Expert Analysis On Attacker Used Twitter API To Match Usernames To Passwords

Twitter has disclosed a security incident involving the abuse of one of its official API features. Twitter admitted a flaw in its backend systems was exploited to discover the cellphone numbers of potentially millions of users en masse, which could lead to their de-anonymization through the exploitable API which has already been abused by systems in Iran, Israel and Malaysia.

Experts Comments

February 05, 2020
Ilia Kolochenko
Founder and CEO
ImmuniWeb
Security weaknesses affecting APIs are rapidly becoming one of the most critical aspects of modern application security. Their complexity and obscurity hinder security testing with traditional tools and automated scanners, and many dangerous security flaws remain undetected. Often they are riddled with a full spectrum of OWASP API Security Top 10 issues, some of which are intricately intertwined and require chained exploitations. It seems that Twitter’s bug bounty has been futile when.....Read More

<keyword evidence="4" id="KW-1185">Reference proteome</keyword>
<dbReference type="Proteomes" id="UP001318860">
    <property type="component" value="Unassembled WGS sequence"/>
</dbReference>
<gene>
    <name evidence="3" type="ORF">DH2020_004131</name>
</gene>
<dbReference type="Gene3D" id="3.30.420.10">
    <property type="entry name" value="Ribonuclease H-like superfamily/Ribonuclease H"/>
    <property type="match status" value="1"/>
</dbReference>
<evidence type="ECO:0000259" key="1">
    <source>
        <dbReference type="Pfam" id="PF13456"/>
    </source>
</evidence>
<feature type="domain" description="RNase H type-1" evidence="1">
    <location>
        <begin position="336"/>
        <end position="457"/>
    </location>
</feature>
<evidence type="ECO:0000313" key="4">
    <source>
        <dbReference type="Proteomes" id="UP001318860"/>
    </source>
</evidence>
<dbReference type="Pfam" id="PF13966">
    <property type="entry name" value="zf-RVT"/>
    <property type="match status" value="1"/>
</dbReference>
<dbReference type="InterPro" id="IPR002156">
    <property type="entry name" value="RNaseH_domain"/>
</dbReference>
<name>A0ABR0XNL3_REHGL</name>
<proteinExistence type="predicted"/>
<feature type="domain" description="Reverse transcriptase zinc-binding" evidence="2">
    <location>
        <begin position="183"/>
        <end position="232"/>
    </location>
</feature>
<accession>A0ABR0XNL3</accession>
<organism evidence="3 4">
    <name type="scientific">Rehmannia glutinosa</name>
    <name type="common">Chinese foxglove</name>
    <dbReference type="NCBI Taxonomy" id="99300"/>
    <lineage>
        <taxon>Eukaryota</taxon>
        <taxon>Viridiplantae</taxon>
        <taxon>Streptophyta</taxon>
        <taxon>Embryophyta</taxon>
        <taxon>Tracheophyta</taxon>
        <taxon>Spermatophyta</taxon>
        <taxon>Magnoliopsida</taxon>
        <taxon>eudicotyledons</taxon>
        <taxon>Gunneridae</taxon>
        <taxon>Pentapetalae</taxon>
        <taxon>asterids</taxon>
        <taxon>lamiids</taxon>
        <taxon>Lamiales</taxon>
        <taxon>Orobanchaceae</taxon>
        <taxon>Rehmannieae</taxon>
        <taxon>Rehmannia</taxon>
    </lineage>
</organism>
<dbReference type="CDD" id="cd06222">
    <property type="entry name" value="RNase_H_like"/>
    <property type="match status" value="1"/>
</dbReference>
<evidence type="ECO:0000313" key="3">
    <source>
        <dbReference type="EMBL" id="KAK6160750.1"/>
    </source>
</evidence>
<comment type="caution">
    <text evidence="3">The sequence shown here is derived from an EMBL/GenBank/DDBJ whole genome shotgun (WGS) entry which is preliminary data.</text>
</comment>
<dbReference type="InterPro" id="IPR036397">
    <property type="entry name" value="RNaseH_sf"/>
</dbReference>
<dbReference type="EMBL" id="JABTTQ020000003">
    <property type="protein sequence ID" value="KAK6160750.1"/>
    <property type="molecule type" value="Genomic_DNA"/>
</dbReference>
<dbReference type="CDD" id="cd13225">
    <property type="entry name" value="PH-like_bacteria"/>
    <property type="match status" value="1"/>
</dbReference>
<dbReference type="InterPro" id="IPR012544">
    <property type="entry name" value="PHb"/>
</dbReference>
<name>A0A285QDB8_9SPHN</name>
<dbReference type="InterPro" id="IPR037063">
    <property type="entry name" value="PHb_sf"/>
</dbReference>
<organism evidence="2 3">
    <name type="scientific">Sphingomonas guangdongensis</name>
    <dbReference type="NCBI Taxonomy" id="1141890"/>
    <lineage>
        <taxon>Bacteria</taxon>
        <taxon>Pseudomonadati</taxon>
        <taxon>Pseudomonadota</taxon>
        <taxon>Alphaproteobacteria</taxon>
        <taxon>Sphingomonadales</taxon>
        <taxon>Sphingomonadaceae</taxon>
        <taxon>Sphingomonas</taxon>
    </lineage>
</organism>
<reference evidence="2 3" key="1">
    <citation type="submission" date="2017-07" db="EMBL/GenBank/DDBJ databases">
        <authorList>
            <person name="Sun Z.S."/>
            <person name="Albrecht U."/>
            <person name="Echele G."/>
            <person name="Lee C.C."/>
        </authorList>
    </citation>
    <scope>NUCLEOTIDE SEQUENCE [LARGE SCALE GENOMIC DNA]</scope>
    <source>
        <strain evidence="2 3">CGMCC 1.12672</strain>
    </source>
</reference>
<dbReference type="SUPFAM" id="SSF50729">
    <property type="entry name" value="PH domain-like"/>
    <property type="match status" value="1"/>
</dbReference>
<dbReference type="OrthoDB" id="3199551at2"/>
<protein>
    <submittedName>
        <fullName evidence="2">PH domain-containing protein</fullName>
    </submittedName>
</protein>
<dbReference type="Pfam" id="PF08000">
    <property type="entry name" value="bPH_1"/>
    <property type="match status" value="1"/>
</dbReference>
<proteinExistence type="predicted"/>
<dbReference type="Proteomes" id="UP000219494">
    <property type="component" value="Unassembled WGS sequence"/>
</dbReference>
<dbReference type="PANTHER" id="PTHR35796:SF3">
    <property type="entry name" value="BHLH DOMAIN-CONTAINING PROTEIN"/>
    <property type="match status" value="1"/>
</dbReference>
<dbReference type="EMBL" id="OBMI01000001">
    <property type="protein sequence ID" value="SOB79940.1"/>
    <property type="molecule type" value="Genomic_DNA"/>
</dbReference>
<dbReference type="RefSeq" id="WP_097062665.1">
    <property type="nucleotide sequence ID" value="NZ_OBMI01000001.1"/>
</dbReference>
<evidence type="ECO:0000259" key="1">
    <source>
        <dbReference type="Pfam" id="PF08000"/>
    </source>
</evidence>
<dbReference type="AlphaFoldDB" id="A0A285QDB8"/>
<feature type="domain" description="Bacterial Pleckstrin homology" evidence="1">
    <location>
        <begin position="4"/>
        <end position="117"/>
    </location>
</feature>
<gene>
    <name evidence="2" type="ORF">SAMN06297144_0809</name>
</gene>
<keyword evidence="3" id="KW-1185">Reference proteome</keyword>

Security weaknesses affecting APIs are rapidly becoming one of the most critical aspects of modern application security. Their complexity and obscurity hinder security testing with traditional tools and automated scanners, and many dangerous security flaws remain undetected. Often they are riddled with a full spectrum of OWASP API Security Top 10 issues, some of which are intricately intertwined and require chained exploitations. It seems that Twitter’s bug bounty has been futile when detecting the vulnerability in a timely manner. The security vulnerability in question is comparatively riskless in light of a myriad of avenues to obtain someone’s phone number, including social engineering and OSINT methodologies. Twitter’s claims about the involvement of “IPs of state-sponsored actors” are a bit incomprehensible without further details. Today, it is virtually impossible to reliably attribute an attack, and I think nation-state actors have access to much more dangerous vulnerabilities affecting Twitter and its suppliers.  Read Less
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